Then I read Tim Ferriss’ new book. And everything changed.

With Tim’s 4-Hour Body, I realized I was a sucker to yet another myth in my head just like I was when I was little and my mom used to tell me I couldn’t swim for an hour after I ate or I would lose my lunch.

In his book, Tim talks about a concept called the minimum effective dose. He says the minimum effective dose is the smallest dose (a.k.a. activity) that will produce your desired outcome. In real-life terms, it’s that sweet spot that is exactly enough, no more, no less, that gets the results you’re after. It’s that place where you can achieve the most dramatic results in the least amount of time possible. Anything beyond that point is a waste of your time.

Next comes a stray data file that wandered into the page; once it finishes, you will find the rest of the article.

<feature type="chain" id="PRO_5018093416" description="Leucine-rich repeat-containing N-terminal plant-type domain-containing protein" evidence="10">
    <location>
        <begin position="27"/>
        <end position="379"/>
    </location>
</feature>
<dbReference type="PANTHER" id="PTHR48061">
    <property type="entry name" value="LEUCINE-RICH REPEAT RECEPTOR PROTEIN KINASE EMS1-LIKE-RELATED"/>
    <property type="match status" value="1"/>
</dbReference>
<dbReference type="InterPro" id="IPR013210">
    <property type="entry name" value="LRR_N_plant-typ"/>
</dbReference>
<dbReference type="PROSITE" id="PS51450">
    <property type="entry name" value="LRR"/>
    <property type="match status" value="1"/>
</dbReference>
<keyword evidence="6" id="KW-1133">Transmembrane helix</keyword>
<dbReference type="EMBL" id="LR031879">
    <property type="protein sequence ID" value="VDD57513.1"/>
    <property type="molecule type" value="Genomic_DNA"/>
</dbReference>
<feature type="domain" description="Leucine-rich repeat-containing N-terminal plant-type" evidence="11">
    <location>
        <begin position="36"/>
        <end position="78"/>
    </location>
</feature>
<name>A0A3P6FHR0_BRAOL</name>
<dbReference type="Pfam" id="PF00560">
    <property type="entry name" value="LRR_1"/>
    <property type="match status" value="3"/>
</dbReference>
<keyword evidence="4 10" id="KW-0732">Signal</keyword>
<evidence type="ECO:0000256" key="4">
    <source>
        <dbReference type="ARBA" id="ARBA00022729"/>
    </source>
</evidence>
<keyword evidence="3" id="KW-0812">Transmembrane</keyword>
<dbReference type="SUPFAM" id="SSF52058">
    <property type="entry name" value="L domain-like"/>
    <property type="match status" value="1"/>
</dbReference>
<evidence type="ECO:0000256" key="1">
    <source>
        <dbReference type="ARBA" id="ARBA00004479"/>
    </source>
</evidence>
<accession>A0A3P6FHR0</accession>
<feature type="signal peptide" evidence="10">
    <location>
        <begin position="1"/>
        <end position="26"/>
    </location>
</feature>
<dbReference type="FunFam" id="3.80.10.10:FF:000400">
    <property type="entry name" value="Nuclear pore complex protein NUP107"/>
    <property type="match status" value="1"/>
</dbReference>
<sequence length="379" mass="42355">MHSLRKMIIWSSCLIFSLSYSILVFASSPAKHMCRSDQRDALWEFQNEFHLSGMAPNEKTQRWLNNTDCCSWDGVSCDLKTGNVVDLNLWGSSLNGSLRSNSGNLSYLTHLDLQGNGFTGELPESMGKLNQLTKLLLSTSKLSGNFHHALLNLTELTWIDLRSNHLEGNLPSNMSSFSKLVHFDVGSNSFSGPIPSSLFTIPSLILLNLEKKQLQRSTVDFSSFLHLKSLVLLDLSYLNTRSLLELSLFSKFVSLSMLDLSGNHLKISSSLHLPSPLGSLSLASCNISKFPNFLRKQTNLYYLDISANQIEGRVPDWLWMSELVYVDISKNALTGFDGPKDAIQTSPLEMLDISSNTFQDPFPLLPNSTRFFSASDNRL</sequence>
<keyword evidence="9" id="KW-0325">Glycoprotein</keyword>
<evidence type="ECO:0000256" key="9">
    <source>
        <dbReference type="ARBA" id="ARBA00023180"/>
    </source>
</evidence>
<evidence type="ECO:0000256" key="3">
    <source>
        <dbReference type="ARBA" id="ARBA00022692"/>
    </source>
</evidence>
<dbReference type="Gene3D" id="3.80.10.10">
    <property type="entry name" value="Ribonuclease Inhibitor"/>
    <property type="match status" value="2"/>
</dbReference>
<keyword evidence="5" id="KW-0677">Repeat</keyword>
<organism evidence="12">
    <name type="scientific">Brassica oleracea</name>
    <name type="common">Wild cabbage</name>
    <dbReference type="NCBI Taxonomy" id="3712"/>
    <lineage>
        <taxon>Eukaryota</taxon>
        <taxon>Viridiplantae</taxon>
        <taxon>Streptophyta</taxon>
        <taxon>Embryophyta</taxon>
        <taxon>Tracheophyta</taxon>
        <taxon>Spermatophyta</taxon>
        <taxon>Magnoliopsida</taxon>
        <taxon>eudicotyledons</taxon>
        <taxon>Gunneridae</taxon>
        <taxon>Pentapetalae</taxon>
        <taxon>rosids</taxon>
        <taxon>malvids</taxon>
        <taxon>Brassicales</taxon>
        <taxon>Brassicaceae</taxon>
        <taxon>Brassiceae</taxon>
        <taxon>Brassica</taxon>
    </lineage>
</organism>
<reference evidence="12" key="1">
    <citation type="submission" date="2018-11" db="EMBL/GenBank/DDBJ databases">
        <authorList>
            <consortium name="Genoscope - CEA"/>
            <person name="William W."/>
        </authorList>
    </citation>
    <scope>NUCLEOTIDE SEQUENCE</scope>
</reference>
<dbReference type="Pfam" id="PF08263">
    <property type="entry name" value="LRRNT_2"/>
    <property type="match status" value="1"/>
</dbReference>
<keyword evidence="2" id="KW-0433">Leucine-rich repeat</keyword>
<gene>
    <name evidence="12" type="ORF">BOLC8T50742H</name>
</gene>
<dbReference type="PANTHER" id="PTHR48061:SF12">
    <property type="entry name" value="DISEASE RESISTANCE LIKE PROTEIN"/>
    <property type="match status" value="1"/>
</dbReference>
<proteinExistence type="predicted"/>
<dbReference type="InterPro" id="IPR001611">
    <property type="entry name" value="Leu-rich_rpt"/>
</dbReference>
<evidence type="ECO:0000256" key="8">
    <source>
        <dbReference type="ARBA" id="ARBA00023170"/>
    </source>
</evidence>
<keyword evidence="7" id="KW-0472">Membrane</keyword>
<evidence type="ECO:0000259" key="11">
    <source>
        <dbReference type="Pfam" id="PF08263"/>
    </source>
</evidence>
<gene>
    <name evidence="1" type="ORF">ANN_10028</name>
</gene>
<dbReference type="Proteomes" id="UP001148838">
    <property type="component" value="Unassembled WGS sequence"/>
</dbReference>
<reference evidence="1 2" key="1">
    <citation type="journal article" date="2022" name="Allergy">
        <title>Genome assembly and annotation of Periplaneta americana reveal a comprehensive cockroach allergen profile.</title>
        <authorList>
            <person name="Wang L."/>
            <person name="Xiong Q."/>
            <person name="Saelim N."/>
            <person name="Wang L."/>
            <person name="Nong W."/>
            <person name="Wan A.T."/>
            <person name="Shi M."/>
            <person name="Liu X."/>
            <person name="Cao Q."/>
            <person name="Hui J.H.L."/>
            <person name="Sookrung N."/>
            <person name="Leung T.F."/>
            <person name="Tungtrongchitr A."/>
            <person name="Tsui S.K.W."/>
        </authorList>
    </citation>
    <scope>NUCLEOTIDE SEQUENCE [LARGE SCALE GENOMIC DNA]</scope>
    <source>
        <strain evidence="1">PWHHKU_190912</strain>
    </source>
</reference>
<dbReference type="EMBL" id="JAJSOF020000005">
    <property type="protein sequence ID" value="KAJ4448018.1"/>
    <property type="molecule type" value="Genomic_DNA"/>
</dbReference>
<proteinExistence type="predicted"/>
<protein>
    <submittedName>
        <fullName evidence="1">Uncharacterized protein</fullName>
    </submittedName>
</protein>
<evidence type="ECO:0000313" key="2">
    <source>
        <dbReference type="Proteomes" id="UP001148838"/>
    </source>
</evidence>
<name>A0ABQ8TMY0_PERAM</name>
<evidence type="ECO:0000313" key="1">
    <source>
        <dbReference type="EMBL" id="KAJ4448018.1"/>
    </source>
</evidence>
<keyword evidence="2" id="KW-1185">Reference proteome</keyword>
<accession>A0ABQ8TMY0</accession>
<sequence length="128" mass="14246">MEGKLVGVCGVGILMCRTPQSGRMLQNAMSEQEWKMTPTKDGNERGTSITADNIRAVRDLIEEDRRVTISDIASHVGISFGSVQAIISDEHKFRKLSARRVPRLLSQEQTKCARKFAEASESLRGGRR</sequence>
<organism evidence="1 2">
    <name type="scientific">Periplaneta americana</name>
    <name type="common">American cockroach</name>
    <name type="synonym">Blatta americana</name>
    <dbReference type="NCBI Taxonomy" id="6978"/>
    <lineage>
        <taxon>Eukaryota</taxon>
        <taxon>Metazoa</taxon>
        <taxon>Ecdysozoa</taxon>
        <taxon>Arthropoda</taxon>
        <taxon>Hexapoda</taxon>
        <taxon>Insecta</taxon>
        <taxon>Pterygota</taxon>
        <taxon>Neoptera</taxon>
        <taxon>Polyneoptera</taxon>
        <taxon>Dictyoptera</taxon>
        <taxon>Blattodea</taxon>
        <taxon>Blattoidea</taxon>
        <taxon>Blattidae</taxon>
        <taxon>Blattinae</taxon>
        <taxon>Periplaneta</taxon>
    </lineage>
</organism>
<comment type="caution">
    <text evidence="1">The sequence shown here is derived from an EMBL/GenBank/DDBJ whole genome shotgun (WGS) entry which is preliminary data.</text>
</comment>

Tim uses the example of boiled water. Boiled water is boiled water. There’s no such thing as “more boiled.” Make sense? Or if you go to the beach and you spend 15 minutes in the sun, you get a tan. But anything beyond those 15 minutes and maybe you start to burn. Once you pass a certain point, you actually can create setbacks. Essentially, doing too much can trip you up.

Then it hits me: with social media marketing, more is not better. In fact, more is worse.

Whether you are using social media to gain greater exposure for your blog, build awareness for a product or sell your services, it’s natural to want to do all you can to get results. But did you know that when you do too much, you could actually halt real progress? In fact, when you try to do too much, it can mess up your momentum and cost you profits and valuable relationships in your business.